Life with the children had become normal. Or as normal as life with four young children can be. Bonding with them and watching them grow were welcome and wonderful experiences, the realization of a lifelong dream. Sometimes, I would think back to those times when I was sure I would never be a dad and just be dumbstruck, incredulous because here we were—together.
We were learning what it was like to be a family, navigating what families have to navigate, sharing and bickering, and loving and laughing. We were a family in any and every sense.
In 2008 and 2009, states across the country were coming around and allowing same-sex marriage. Mayor Fenty signed a bill in December of 2009 legalizing same-sex marriage in DC, which was to go into effect in March of 2010.
I don’t think the public realized how important it was, not just symbolically but practically. Single-income gay couples all over the country were scared because if God forbid, something happened to the breadwinner, they couldn’t receive any benefits and had no claim on property, life insurance, or anything. Even hospital visits were an issue for the unmarried.
One Saturday morning, I was sipping my coffee and watching the news when I saw that DC was going to start issuing marriage licenses the following week. I ran up the stairs and found Reece changing Tristan. “Reece!” I said. “They’re issuing licenses in DC! Do you want to get married?”
Reece looked up at me, nonplussed. “Are you kidding me?” he said, half laughing. “I’m changing a diaper right now.”
“I don’t mean this second.” “Oh. Okay,” he said. “Let’s do it.” Then he turned his attention back to Tristan, tickling his belly. “Daddy and Dada are getting married!” I ran off to tell the other children.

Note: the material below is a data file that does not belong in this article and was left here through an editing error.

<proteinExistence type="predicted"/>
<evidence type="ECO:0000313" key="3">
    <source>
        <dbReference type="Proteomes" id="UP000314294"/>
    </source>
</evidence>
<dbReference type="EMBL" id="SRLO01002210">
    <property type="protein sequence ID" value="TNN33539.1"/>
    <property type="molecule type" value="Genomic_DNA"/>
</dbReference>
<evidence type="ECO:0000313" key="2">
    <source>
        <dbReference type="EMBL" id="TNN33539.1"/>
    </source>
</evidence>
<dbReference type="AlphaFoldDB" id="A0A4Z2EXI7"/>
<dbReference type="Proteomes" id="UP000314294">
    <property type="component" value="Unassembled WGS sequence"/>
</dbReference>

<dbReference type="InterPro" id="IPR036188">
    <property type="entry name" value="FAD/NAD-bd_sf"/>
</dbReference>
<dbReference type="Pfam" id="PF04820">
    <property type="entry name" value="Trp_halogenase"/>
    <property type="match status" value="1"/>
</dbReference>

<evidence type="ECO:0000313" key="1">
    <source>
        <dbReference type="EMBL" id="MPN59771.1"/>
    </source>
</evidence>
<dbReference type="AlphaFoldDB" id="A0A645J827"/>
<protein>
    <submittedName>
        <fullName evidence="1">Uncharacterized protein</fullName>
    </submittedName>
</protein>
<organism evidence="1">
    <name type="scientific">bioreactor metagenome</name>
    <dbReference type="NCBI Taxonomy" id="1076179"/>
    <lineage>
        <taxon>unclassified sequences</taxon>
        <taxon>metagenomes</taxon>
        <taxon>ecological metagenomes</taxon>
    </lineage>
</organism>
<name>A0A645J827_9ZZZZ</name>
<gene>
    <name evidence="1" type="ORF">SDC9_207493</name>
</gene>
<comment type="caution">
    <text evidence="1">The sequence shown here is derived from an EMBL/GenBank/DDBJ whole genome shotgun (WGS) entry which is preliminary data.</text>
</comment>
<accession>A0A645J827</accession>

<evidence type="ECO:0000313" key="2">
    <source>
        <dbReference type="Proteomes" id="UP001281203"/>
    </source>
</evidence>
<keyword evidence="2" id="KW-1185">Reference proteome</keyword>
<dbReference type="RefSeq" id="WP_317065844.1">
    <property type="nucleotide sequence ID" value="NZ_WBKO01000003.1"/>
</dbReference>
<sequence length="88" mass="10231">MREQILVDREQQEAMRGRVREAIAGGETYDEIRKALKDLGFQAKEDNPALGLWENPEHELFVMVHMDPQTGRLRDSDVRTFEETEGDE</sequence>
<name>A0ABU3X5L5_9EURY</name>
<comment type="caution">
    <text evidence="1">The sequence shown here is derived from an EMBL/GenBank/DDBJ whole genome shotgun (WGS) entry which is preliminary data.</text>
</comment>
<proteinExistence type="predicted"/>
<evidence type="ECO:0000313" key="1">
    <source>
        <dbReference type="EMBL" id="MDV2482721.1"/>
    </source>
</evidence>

That Monday morning, Reece and I were at the courthouse before it even opened, lined up with the other excited couples, trading stories and sharing good wishes.
When the doors opened, a communal and celebratory atmosphere filled the air. As the morning rolled on, people would cheer as couples exited. A justice of the peace was even right there in the building, and some couples were getting married on the spot.
We knew we couldn’t afford a big wedding because we were buried deep in attorney fees and focused on the upcoming trial to adopt Amaya and Makai. We had also just bought a house in suburban Maryland and were in the process of moving out of DC; raising four kids in the city would be too much of a challenge, plus we wanted to get better schooling for Makai.
So, we planned a small ceremony with a minister in our new sunroom with about twenty-five family members and friends.
The only day we could get married was a Sunday, a few weeks later, which happened to be Greyson’s third birthday. So, we had the wedding in the morning and then made all the wedding items disappear for Greyson’s party in the afternoon.
We felt bad that we were asking him to share the day, but he didn’t seem to mind. He actually loved telling people that his birthday was on Daddy and Dada’s wedding day. We have photographs of the wedding ceremony and party mixed in with shots of Greyson unwrapping birthday presents. The day was somehow the culmination of everything I had been trying to bring into my life. My love for my husband and for my son are intertwined, eternally linked.
Written by Rob Scheer, Founder of Comfort Cases, former foster youth, and adoptive dad and author of A Forever Family: Fostering Change One Child at a Time
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